Nine researchers from North America are learning Malayalam to pursue their studies on various subjects related to Kerala, reports Garret McAuliffe
While the ranks of Malayali youth learning English in the classroom continue to swell, a growing trickle of students of anthropology, researchers and scholars, from North America are crossing oceans to immerse themselves in Malayalam.
Most of these learners come to study at the American Institute of Indian Studies (AIIS). The institute, which is headquartered in Chicago, connects dozens of South Asia Studies Centers in the United States (U.S.) with a handful of language programmes spread across India, each providing instruction in one of 14 of the country's 23 official languages.
“There are no other programme like it teaching Malayalam in India,” said AIIS Language Committee Chair Martha Selby on a recent whirlwind tour of India to evaluate each programme's development.
This summer, nine American and Canadian students, have made the trip for 10 weeks of intensive study and cultural immersion, the highest number in the programme's 46-year existence.
Instruction is held each weekday morning in small, tidy classrooms decorated with the typical language aids – posters of vegetables, body parts and animals. On a brief tour one of the students, Lauren Terzenbach, stopped at a pictorial depiction of the Malayalam alphabet.
“It's kind of ingenious,” she said. “The order of the alphabet is based on where your tongue hits your mouth, and also whether it's aspirated or not.” “Malayalam is really understudied,” she continued. After spending time in the U.S. Army before currently pursuing a doctorate in linguistics at the University of Texas, Lauren has chosen to focus on Malayalam for her research.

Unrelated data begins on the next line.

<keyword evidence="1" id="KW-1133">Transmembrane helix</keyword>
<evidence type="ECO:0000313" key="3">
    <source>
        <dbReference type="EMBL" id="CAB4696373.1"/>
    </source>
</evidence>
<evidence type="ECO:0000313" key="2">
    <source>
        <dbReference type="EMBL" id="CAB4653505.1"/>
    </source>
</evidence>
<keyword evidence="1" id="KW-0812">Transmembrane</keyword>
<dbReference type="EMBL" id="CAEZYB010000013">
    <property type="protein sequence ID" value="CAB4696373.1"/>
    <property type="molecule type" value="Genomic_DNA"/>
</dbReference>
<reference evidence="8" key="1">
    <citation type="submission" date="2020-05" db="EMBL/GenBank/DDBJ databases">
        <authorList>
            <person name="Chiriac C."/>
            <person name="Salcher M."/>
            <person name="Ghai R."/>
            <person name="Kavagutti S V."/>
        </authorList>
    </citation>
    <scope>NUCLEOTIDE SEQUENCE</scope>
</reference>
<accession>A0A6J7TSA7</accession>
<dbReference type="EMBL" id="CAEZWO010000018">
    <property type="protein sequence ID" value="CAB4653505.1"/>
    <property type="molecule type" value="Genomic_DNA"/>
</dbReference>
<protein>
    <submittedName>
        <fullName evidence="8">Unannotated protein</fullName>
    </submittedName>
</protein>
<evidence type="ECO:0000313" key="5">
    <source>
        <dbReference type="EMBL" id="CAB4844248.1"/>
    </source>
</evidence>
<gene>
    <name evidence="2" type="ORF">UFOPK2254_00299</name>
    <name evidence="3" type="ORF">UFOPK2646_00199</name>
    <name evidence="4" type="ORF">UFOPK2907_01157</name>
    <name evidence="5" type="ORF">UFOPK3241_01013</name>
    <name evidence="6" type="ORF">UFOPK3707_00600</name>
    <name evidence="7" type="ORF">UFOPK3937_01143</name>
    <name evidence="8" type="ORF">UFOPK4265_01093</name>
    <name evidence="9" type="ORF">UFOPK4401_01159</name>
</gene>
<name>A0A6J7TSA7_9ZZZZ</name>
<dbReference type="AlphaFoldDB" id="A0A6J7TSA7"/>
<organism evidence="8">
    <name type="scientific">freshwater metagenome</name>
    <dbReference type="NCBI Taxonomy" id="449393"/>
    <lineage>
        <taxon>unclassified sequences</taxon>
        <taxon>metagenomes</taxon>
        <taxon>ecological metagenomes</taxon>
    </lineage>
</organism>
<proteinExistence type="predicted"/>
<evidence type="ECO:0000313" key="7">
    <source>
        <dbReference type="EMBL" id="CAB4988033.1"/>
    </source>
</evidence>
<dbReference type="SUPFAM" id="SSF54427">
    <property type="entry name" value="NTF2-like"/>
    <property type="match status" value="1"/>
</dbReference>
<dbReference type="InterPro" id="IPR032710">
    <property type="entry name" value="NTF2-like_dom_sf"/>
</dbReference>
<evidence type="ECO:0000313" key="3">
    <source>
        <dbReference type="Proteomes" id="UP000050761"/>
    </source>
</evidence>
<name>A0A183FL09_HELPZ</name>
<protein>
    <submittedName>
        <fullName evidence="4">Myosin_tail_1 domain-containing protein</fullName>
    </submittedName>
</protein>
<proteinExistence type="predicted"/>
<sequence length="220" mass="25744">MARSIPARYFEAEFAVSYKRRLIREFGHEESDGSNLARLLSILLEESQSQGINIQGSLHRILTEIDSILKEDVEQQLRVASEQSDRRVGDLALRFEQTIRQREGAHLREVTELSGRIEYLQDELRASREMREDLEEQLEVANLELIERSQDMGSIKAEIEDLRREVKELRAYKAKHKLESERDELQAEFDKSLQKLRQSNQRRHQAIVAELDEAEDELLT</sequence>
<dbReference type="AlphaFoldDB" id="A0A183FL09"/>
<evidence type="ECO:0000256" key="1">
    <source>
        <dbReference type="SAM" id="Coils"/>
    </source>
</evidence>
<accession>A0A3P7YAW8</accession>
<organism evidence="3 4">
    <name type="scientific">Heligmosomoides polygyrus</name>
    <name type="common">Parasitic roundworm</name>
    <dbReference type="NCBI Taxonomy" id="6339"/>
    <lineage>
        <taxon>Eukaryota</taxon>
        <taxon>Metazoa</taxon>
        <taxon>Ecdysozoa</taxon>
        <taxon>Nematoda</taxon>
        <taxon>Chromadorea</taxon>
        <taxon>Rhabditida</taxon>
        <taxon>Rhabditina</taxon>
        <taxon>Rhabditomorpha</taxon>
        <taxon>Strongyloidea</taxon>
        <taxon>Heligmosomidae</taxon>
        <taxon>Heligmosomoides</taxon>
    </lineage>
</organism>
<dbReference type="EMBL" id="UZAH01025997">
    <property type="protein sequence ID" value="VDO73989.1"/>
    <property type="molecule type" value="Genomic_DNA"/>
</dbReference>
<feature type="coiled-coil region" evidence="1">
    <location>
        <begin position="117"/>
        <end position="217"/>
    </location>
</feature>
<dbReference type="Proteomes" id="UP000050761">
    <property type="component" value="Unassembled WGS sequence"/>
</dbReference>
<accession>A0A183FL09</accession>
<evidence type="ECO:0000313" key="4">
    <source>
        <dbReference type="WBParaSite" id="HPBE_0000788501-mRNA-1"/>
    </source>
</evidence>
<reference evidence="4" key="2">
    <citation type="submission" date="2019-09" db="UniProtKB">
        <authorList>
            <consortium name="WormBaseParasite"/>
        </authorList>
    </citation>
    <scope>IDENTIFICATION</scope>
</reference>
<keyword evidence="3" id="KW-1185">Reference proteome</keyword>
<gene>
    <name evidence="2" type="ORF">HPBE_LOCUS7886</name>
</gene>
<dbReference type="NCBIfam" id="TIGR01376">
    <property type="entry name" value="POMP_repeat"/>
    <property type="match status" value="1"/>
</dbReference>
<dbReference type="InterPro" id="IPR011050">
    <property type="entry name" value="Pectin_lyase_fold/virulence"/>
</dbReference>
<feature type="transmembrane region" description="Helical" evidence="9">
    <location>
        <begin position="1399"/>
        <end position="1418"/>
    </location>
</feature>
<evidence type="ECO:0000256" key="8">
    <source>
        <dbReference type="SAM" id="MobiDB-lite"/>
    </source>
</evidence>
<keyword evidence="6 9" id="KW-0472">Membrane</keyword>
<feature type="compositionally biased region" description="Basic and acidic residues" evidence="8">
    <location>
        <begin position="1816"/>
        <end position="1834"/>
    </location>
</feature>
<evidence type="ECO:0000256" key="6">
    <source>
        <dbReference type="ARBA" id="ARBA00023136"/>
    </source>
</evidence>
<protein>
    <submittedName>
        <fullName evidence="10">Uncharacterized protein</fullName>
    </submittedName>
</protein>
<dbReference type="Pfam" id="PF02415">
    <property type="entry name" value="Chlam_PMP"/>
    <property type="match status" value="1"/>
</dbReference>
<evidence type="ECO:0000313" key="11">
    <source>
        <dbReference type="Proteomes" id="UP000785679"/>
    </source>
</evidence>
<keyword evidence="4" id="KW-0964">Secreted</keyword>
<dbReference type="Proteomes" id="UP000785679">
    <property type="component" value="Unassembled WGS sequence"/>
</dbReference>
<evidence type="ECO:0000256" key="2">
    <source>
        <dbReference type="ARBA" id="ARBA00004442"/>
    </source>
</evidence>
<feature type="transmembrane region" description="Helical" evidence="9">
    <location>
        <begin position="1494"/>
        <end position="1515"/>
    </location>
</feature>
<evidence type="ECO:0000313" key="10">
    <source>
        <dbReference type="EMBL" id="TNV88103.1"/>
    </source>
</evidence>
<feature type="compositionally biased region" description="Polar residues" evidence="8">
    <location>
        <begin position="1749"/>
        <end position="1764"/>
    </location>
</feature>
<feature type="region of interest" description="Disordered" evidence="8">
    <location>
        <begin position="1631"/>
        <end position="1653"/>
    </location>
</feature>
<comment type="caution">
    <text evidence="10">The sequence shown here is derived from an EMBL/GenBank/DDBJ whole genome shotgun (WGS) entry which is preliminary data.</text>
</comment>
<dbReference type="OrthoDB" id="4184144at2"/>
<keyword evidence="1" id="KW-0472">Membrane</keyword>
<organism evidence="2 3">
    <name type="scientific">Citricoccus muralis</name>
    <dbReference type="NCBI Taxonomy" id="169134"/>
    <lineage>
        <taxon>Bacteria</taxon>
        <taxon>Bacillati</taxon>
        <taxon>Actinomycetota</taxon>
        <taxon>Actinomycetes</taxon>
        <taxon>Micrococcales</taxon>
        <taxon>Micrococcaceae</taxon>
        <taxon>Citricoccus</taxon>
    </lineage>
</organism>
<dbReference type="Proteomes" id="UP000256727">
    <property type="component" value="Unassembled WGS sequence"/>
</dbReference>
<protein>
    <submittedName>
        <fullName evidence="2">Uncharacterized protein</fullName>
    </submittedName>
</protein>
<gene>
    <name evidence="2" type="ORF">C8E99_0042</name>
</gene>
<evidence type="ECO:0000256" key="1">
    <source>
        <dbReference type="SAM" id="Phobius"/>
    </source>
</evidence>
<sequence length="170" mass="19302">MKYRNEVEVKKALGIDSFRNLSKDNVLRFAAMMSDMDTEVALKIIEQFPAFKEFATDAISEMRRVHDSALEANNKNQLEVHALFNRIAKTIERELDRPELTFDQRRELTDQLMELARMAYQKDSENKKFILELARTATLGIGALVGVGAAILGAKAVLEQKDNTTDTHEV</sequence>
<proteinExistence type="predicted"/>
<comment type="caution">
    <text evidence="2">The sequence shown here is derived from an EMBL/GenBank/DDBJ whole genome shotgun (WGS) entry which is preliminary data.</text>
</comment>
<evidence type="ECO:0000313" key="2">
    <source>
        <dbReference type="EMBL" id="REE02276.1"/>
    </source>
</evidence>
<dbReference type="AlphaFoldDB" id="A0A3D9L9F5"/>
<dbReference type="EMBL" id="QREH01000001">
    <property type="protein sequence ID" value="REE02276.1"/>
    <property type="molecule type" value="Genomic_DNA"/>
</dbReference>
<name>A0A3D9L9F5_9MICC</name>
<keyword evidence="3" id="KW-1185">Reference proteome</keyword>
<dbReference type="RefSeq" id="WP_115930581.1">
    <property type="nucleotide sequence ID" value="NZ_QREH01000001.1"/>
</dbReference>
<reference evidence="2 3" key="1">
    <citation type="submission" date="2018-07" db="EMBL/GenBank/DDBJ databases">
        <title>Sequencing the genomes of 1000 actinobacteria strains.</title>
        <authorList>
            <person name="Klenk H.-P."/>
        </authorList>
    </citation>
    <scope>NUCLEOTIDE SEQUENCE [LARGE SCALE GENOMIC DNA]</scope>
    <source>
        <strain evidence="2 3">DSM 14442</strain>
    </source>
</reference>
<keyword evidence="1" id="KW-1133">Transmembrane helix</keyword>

On a recent Friday afternoon, after a short cookery demonstration and reminder of Malayali eating etiquette – “from left to right across the leaf” – Aaron Sherraden, one of two students at the intermediate level, remarked on the rigours of trying to learn one of the world's “more difficult languages” in such a short period. “After class we eat lunch. Then we basically go to sleep, wake up and start studying again.”
The heavy workload seems to be paying off. Classmate Julia Yezbick, the only student to arrive with no experience in Malayalam, proudly reported: “I can read and write after two weeks,” before a slight pause, “not very well…. But I can say ‘This chair is blue.'”
In the U.S., only a handful of colleges have classes in Malayalam. With such limited opportunities, many like Devika Wasson, the lone Canadian student here, are forced to hire private tutors to practice the language. “I learned the script and some vocabulary, but it was hard because there was no structure,” she said of her one-on-one lessons. Devika is studying the culture and dance forms of South India, specifically female performance in Koodiyattam.
As a dancer herself, she has also practised Bharatanatyam while a PhD student in Hawaii, and so wished to learn the language to eventually further her studies in India.
The female students in the programmes stay with volunteer host families. The two men have rooms at the centre where instruction is held, down a small lane near Statue Junction.
V.K. Bindu, in charge of the programme in the city, and three other instructors have studied extensively at the University of Kerala's linguistic department, where the AIIS programme was initially launched in 1963, and remained located until 2003.
At AIIS, each day's instructional plan is strictly laid out on the organisation's website. Although classes are generally over after lunch, homework is assigned daily and students are expected to interact only in Malayalam with the community. Tests are given at the end of the week to assess each student's grasp of the material.
“I hope to be conversant by the end, maybe not fully conversational, but enough to interact,” said Devika, who plans to return to Kerala next summer for field research.